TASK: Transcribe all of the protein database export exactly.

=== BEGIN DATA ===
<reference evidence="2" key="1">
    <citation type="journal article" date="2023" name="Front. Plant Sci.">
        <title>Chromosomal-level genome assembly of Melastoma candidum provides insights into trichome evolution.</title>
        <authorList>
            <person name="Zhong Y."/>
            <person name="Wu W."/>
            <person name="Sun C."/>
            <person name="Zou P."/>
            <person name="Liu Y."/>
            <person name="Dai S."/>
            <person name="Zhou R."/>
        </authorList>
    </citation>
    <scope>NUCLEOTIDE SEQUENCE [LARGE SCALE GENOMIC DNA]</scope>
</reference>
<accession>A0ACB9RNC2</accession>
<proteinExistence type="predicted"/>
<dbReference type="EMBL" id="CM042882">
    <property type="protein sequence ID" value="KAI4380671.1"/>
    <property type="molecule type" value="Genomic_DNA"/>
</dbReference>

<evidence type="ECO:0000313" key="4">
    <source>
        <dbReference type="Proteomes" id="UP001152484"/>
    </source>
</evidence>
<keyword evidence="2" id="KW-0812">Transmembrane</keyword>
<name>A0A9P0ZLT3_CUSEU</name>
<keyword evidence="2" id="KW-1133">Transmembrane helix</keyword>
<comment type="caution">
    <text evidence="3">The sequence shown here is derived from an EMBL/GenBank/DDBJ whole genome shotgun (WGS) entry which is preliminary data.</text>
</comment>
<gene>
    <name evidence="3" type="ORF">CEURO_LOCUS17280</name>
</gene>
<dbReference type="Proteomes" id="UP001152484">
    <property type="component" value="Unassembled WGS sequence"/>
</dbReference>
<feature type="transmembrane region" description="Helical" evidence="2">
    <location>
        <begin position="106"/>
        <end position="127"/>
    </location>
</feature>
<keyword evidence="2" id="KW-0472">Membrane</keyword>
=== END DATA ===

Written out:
<reference evidence="2" key="1">
    <citation type="journal article" date="2023" name="Front. Plant Sci.">
        <title>Chromosomal-level genome assembly of Melastoma candidum provides insights into trichome evolution.</title>
        <authorList>
            <person name="Zhong Y."/>
            <person name="Wu W."/>
            <person name="Sun C."/>
            <person name="Zou P."/>
            <person name="Liu Y."/>
            <person name="Dai S."/>
            <person name="Zhou R."/>
        </authorList>
    </citation>
    <scope>NUCLEOTIDE SEQUENCE [LARGE SCALE GENOMIC DNA]</scope>
</reference>
<accession>A0ACB9RNC2</accession>
<proteinExistence type="predicted"/>
<dbReference type="EMBL" id="CM042882">
    <property type="protein sequence ID" value="KAI4380671.1"/>
    <property type="molecule type" value="Genomic_DNA"/>
</dbReference>

<evidence type="ECO:0000313" key="4">
    <source>
        <dbReference type="Proteomes" id="UP001152484"/>
    </source>
</evidence>
<keyword evidence="2" id="KW-0812">Transmembrane</keyword>
<name>A0A9P0ZLT3_CUSEU</name>
<keyword evidence="2" id="KW-1133">Transmembrane helix</keyword>
<comment type="caution">
    <text evidence="3">The sequence shown here is derived from an EMBL/GenBank/DDBJ whole genome shotgun (WGS) entry which is preliminary data.</text>
</comment>
<gene>
    <name evidence="3" type="ORF">CEURO_LOCUS17280</name>
</gene>
<dbReference type="Proteomes" id="UP001152484">
    <property type="component" value="Unassembled WGS sequence"/>
</dbReference>
<feature type="transmembrane region" description="Helical" evidence="2">
    <location>
        <begin position="106"/>
        <end position="127"/>
    </location>
</feature>
<keyword evidence="2" id="KW-0472">Membrane</keyword>